Israel is celebrating her sixtieth, a year and a half after I celebrated mine. I don’t remember a time when I didn’t know and care about her. I grew up in Brooklyn among Zionist orthodox Jews; given how great the grief was after the Holocaust, and how high the elation at Israel’s founding, her name could easily have been among my first words. I grew up loving America, idolizing my uncles and my teachers who had fought in America’s wars; I was even named after my mother’s favorite cousin, who went down with his B-25 during World War II.
But if America was my mother—the water I drank, the air I breathed—Israel was my first crush, my love, my dream. I was twelve when I read Exodus—I can still picture myself lying prone on my bed flipping the pages of the floppy paperback, which had suffered from the intensity of my reading. It’s not that I owe my love of Israel to Leon Uris— my grandparents, my parents, my beloved rabbi, and many others set me up for it. But that story of Israel’s fight to be born from the ashes of the Shoah, beset by Arab enemies as hateful and numerous as the Germans (although fortunately less resourceful) took over my heart and mind. I never recovered, and I’m glad.
Israel was then just ten years old, and its survival was constantly in question. Now, at sixty, it is almost as old and creaky as I am—less idealistic than we used to be, alas, but on more solid ground. We’ve both accumulated a lot of baggage over the years, and more than a few regrets. We’ve had joys and suffered losses, we’ve seen friends come and go, we’ve changed our view of ourselves and realized that things have not turned out quite the way we hoped. Nevertheless, looking back, warts and all, we’ve had a good run. We’ve accomplished less than we dreamed but more than enough.
I’m a dyed-in-the-wool American and likely to remain so. But, to mangle the beautiful words of a twelfth-century poet, part of my heart is in the Middle East. Each time I go to Israel—eight trips so far—I think, “I belong here.” But then I don’t, really. Call me a dreamer, but I believe in America at least as much, in different ways for different reasons, and America is my place.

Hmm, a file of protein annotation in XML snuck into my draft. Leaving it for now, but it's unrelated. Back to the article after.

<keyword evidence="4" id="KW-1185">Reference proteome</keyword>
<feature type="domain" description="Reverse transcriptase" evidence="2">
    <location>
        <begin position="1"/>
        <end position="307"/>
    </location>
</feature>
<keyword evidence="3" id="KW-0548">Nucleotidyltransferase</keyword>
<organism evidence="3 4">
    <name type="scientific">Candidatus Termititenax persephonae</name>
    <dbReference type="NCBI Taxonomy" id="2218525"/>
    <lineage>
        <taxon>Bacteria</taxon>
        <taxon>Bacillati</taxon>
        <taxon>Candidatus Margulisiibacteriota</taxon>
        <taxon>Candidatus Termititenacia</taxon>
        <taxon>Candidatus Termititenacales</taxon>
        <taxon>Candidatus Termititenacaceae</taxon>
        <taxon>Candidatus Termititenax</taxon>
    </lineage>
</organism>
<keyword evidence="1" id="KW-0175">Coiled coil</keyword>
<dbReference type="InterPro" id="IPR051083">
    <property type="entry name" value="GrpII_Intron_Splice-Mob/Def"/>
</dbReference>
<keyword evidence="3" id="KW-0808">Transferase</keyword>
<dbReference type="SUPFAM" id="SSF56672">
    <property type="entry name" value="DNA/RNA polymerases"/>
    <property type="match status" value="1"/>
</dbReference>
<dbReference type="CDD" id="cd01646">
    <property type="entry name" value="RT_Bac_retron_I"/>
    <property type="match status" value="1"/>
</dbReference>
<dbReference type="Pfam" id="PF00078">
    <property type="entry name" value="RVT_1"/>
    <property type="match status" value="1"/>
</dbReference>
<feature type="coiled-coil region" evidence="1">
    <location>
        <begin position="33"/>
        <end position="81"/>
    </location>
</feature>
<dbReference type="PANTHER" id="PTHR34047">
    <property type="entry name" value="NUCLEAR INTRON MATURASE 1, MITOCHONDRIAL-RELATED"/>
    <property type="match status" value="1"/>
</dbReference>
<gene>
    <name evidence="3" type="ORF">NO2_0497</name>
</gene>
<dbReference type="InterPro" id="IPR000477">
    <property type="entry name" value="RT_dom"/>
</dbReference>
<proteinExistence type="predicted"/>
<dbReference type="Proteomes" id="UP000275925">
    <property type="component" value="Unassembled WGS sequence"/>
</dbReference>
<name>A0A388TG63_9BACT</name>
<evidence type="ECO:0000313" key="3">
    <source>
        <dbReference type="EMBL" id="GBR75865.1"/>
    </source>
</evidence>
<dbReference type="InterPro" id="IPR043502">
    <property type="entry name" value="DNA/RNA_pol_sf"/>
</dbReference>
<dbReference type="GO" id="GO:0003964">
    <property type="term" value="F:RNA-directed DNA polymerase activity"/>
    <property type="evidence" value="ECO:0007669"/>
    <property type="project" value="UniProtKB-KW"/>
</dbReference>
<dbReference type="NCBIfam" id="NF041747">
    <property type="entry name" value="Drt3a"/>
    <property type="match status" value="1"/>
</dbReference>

Israel is a homeland for a people shattered and almost destroyed by history. I am proud to be a part of that people. But America—again, warts and all—is an idea and an ideal for all humanity. As with Israel, I wish with all my heart that America lived up to its own dream of itself. But it’s the best damn idea for a country ever invented, and I am proud to be a part of that idea.
Last night at Israel’s birthday bash in Atlanta, I stood and chatted and ate and drank and sang among other people like me—longing at times for their Jewish homeland but living in their American one. There is no contradiction, but there is that pull. For Jews, including Americans, who make aliya—the ascent—the more power to them. I will be visiting as often as I can, and I hope the visits will be longer and deeper as time goes by. But I will stay down here in the practical mess of America’s melting pot, reaching constantly for the American idea.
Last evening’s highlight for me was a short speech by Reda Mansour, Israel’s extraordinary Consul General for the southeastern region. He is a gifted young man with a bright future, the author of three books of poetry in Hebrew, soon to earn a doctorate in history from Haifa University. He speaks five languages. He said that he is the third generation in his family to serve in the Israel Defense Forces and that in three years his oldest son will be the fourth.
Oh, did I mention that Reda Mansour is not Jewish? He is a Druze—a branch of Muslims something like Unitarians—who have often been persecuted, but have thrived in Israel. He has devoted his life to two causes: defending Israel and promoting tolerance. He says that Israel’s greatest accomplishment is peace, and that that accomplishment is still ahead of her. But he also says that Israel, at 60, is already a beacon of tolerance and democracy in a region fraught with hatred, tyranny, and strife.
In other words, like me and Reda, Israel too is reaching for the American idea.
Reda’s grandfather, who lived to be over a hundred, praised the Jews for their tolerance and achievements; the grandson is living out the dreams of his family and his people. In today’s Atlanta Journal-Constitution, Reda wrote, “Israel will prove that the victory of peace over hate is inevitable.” As my grandfather would say, fun zayner munt tzu Gottes eyer—from his mouth to God’s ear.